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Maharaja Ranjit Singh died in 1839, after a reign of nearly forty years, leaving seven sons by different queens. He was cremated. His ceremony was performed by both Sikh and Hindu priests, his wife Maharani Mahtab Devi Sahiba, the Princess of Kangra, daughter of Maharaja Sansar Chand, the Empress of Punjab, committed Sati with Ranjit's body as Ranjit's head lay in her lap, some of the other wives also joined her and committed Sati. The throne went to his eldest son Kharak Singh, who was not entirely fit and prepared for ruling such a vast empire. Some historians believe that the other heirs would have forged an even more durable, independent and powerful empire, had they come to the throne before Kharak Singh. However, the empire began to crumble due to poor governance and political infighting among his heirs. The princes died through internal plots and assassinations, while the nobility struggled to maintain their power.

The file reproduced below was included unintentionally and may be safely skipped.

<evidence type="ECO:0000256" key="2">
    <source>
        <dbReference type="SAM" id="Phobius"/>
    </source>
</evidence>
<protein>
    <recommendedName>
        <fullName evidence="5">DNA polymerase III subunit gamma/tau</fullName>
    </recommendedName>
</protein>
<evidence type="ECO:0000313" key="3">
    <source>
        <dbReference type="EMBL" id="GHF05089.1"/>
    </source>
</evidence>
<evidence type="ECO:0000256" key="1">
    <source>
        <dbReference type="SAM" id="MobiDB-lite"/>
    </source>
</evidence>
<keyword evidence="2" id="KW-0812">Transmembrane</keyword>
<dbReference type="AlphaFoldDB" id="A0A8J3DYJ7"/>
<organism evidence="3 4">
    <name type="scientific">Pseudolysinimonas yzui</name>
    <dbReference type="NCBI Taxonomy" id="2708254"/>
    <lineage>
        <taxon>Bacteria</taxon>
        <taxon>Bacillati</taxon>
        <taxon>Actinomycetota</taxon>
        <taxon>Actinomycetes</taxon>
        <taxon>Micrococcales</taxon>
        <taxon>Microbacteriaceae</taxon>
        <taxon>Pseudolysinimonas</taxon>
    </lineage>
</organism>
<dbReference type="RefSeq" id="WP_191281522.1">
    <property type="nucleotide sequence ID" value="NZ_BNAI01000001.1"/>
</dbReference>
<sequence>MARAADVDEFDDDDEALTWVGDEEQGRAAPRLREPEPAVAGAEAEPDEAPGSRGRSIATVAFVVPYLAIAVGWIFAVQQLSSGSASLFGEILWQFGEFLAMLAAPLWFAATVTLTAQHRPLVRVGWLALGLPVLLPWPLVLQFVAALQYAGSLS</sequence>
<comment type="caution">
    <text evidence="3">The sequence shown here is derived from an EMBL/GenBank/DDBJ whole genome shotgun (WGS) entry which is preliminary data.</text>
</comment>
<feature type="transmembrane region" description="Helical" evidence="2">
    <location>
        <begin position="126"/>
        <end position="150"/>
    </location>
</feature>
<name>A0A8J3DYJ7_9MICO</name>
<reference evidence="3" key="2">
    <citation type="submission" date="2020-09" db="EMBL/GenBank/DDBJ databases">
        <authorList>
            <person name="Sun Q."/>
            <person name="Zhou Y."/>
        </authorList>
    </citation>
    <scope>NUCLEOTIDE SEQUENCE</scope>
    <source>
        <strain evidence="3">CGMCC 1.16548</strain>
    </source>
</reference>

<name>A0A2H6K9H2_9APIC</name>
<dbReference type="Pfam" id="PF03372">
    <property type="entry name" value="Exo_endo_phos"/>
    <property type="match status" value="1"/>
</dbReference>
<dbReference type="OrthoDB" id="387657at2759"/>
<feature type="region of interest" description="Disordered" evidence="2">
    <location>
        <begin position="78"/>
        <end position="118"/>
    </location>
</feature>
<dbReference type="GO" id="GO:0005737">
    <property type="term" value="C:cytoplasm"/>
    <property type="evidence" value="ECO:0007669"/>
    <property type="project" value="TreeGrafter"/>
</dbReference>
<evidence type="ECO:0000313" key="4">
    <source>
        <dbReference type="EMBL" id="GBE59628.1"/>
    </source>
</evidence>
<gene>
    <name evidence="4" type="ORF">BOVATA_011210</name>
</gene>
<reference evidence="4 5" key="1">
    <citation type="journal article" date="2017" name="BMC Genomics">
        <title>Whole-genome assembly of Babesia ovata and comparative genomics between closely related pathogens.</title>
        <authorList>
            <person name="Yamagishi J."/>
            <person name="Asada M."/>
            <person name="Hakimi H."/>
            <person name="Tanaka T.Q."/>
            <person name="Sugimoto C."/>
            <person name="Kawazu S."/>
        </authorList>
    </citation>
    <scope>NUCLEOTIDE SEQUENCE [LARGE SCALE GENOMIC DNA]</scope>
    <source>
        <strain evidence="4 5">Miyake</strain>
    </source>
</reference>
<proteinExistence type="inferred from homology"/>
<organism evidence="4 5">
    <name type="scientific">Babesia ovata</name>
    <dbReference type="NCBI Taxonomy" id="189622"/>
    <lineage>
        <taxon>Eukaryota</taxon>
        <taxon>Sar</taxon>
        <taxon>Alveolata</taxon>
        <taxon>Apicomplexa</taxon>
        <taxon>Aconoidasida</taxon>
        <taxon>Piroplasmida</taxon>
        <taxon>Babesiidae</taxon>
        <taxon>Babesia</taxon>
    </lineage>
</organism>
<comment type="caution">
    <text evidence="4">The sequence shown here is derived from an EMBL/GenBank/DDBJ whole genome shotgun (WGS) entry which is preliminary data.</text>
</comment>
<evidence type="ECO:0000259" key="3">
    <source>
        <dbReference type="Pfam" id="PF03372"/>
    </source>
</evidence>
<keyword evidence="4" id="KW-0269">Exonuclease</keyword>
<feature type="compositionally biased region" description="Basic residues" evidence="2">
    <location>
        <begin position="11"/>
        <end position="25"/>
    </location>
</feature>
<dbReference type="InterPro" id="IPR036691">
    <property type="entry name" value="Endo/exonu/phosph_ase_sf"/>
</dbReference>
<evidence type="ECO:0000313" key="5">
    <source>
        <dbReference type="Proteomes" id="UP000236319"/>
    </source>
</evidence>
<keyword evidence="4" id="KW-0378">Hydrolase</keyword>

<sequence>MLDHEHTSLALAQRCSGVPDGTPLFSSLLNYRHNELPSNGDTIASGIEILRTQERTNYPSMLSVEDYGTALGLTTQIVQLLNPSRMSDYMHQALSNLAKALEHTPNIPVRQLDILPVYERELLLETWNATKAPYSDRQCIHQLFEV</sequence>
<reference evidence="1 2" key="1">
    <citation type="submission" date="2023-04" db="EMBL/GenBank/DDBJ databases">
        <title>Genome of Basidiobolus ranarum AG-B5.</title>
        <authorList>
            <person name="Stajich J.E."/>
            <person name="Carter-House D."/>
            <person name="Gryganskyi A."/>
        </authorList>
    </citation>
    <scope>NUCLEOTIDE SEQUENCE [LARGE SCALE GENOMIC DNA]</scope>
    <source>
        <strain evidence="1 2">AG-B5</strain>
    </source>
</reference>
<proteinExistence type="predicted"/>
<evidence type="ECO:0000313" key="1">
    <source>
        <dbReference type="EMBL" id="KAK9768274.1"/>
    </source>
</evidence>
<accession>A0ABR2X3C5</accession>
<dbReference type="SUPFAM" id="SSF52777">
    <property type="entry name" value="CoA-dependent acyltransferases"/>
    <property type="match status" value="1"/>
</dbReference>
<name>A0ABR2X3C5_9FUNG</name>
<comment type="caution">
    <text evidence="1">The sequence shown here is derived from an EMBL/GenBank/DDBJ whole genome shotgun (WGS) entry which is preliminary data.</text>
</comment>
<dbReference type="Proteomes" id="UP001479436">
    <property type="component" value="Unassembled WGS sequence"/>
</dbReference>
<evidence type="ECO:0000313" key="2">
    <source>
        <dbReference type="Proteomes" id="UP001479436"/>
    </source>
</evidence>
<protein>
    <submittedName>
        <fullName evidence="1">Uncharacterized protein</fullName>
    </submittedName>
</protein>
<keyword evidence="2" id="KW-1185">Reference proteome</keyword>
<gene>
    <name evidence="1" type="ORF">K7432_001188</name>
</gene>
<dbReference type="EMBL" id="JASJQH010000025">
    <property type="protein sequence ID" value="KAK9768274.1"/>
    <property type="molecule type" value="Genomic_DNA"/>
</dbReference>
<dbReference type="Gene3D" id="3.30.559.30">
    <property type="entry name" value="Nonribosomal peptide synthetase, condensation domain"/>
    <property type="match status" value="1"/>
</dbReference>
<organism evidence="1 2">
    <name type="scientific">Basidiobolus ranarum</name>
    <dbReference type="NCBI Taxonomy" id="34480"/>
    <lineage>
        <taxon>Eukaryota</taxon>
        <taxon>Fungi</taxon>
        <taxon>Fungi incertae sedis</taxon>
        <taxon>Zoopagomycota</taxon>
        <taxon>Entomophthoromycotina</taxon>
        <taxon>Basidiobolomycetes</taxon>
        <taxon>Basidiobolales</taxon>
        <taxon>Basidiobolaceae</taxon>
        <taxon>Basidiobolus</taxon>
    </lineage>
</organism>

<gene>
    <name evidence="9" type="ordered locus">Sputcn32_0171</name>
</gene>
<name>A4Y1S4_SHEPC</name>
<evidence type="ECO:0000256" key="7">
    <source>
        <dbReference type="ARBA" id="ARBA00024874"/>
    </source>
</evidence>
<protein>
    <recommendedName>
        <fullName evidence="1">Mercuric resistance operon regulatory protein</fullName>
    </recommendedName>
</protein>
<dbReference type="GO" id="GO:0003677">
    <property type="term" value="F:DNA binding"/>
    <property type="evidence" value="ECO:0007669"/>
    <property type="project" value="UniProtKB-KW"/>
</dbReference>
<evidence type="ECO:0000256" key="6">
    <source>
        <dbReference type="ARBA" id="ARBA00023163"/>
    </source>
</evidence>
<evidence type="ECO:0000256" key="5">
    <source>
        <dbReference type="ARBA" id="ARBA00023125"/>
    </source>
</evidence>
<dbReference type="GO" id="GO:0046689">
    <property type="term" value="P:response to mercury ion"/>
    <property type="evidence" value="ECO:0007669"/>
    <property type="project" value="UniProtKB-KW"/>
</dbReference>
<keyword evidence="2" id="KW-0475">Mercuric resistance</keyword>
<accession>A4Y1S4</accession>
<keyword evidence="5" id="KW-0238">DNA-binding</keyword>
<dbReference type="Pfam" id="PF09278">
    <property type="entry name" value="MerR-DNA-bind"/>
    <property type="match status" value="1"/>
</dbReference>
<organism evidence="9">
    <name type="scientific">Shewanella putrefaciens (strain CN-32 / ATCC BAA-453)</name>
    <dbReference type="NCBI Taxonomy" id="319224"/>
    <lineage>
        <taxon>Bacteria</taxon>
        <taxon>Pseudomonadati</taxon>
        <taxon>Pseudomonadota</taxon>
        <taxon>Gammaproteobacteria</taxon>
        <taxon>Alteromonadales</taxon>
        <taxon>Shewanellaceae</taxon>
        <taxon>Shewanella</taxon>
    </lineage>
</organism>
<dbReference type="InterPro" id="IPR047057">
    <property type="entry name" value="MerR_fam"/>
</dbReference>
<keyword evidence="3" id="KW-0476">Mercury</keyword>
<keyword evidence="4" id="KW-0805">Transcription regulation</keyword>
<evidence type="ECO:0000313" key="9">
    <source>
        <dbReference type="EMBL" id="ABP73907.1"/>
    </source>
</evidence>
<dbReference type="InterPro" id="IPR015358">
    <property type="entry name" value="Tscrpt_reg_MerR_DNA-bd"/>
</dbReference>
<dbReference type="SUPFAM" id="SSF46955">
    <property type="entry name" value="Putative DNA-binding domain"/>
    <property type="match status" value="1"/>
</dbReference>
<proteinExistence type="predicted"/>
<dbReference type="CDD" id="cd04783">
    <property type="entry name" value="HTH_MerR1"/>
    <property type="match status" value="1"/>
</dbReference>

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In 1845 after the First Anglo-Sikh War, Ranjit Singh's Empire was defeated and all major decisions were managed by the British East India Company. The Army of Ranjit Singh was reduced, under the peace treaty with the British, to a nominal force. Those who gave the stiffest resistance to the British were severely punished and their wealth confiscated. Eventually, Ranjit Singh's youngest son Dalip Singh, was crowned Maharaja of Punjab in 1843 succeeding his brother, Maharaja Sher Singh. In 1849, at the end of the Secon Anglo Sikh War, it was annexed by British India from Dalip. Thereafter, the British took Maharaja Dalip Singh to England in 1854, where he was put under the protection of the Crown. Dalip Singh's mother, Maharani Jind Kaur, escaped and made her way to Nepal where she was given refuge by Sri Teen Maharaja Jun Bahadur Rana of Nepal, who then negotiated on her behalf to allow her to be reunited with her son. Maharani Jind Kaur and her son met at Spence’s Hotel, Calcutta, on 16 January 1861, after some thirteen and half years apart. She was granted permission to come to England. A residence was taken up at No. 1 Lancaster Gate.

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By Parampal singh